GOLDEN, Colorado (CNN) -- Sometimes the best way to roll with the punches is to roll the dice.
Jerry Goldsmith was one of hundreds of people who turned out this week to apply for a casino job.
That's Jerry Goldsmith's attitude. The Colorado man lost his engineering job of 29 years -- and the six-figure salary that went with it -- and is now applying for a casino job dealing craps, blackjack, roulette and poker.
"I was angry. I think everyone gets angry," says Goldsmith, 60, recalling his New Year's Day firing. "It's 'Why me?' But after a while I just learned: One door closed, but many more just opened.
"I just need to find the right one to go into."
Goldsmith was one of 750 people who showed up Wednesday to apply for casino dealer jobs near Denver. Another 550 applied on Thursday.
The applicants were going after 90 spots in dealer school.
Earlier on Wednesday, Goldsmith had interviewed for a job as a cable TV installer. They were his first job interviews since losing his job.
He says that, at first, he spent a lot of time on the Internet looking for work. He also contacted executive headhunters but was unable to find any leads in the engineering field. So he decided to expand his search into other areas.
Goldsmith says he nailed the casino job interview and thinks he would make a great dealer.
"When you've been working hard all your life, quitting is just not an option, so I'll take on any opportunity I can," he says, adding with a laugh: "Hopefully there will be some exchange of gratuity in the business so I make something."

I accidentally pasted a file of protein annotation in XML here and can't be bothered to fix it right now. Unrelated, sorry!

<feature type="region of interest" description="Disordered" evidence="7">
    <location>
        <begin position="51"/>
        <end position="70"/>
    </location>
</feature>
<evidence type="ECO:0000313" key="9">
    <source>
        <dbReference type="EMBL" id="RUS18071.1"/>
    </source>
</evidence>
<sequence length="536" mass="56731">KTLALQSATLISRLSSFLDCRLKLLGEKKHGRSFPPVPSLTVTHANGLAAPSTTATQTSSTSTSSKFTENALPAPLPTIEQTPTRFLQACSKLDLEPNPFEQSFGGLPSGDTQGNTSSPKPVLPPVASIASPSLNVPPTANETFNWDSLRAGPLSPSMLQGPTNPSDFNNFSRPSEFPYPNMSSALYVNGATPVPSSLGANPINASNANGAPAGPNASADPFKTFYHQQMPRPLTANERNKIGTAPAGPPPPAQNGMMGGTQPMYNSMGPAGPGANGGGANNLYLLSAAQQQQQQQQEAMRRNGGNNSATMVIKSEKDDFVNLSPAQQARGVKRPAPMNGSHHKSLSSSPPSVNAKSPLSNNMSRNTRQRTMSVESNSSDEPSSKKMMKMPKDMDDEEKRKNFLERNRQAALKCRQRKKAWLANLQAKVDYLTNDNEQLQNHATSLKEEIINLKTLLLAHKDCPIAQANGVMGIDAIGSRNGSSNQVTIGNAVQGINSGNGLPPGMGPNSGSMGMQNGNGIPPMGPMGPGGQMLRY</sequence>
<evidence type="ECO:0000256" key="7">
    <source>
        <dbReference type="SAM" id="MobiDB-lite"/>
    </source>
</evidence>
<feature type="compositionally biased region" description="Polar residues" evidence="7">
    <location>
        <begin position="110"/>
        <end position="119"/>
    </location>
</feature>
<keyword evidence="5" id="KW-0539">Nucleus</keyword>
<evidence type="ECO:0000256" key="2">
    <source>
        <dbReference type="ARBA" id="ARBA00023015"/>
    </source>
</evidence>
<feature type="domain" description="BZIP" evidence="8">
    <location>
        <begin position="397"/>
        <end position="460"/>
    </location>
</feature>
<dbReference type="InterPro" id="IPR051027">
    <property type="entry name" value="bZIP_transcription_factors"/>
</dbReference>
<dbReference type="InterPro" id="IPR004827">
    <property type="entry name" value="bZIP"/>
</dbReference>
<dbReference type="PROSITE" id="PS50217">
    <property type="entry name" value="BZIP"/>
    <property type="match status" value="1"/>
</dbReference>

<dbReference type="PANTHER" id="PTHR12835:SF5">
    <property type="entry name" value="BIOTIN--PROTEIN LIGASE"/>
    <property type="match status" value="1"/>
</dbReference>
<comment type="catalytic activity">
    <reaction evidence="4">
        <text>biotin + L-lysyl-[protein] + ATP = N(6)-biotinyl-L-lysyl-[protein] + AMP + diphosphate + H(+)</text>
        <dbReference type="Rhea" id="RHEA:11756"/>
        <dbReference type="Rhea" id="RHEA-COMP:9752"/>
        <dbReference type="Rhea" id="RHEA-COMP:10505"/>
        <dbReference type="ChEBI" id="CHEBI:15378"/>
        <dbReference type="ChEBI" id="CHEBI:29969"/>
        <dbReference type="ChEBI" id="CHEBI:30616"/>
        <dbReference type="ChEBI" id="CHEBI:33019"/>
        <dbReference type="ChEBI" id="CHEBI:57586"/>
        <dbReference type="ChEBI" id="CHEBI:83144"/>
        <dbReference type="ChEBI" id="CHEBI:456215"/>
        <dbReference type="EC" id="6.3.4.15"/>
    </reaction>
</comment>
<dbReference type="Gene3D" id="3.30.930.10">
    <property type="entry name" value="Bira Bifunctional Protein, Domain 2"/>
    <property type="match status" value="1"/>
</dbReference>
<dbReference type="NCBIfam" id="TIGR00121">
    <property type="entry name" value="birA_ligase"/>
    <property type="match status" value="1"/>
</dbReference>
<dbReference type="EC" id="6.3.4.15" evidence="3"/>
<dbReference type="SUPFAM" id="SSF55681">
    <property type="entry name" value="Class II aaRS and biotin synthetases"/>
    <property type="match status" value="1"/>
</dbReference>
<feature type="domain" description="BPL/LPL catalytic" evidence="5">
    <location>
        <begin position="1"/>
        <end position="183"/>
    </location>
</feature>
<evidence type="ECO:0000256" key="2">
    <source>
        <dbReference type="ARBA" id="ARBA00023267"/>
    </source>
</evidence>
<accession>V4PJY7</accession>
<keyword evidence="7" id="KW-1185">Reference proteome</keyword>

In a November referendum, Colorado voters approved a measure to expand betting limits at casinos in Colorado from $5 to $100 and to add the games of roulette and craps. The new rules will also allow the casinos to stay open 24 hours a day. They currently close at 2 a.m. and open at 8 a.m.
The state hopes to benefit from the increased tax dollars, a portion of which will help fund community colleges, but before the first new tax dollar goes into state coffers, the casinos need to staff up.
"Twenty-four-hour gaming adds a whole extra shift every day, seven days a week. You're adding an extra shift in every department of the casino," says Jef Bauer, who runs three casinos in Black Hawk, Colorado, for Golden Gaming: the Golden Mardi Gras, Golden Gates and Golden Gulch.
"We're looking to hire initially about 90 people into our dealer school, which we're offering free to learn how to deal craps, roulette and blackjack."
Golden Gaming currently employs about 400 people in Black Hawk and anticipates adding another 100 by July 2, when the new rules go into effect.
Black Hawk is a former mining town tucked into the Rocky Mountains about 35 miles from Denver. Black Hawk and its next-door neighbor, Central City, became casino towns in the 1990s.
For years the towns flourished, but Bauer says times are tough now.
"We have just been through 12 months of declines in gaming revenues and head counts," he says, adding that he hopes the increased bet limits, new games and extended hours will bring the gamblers back to the tables.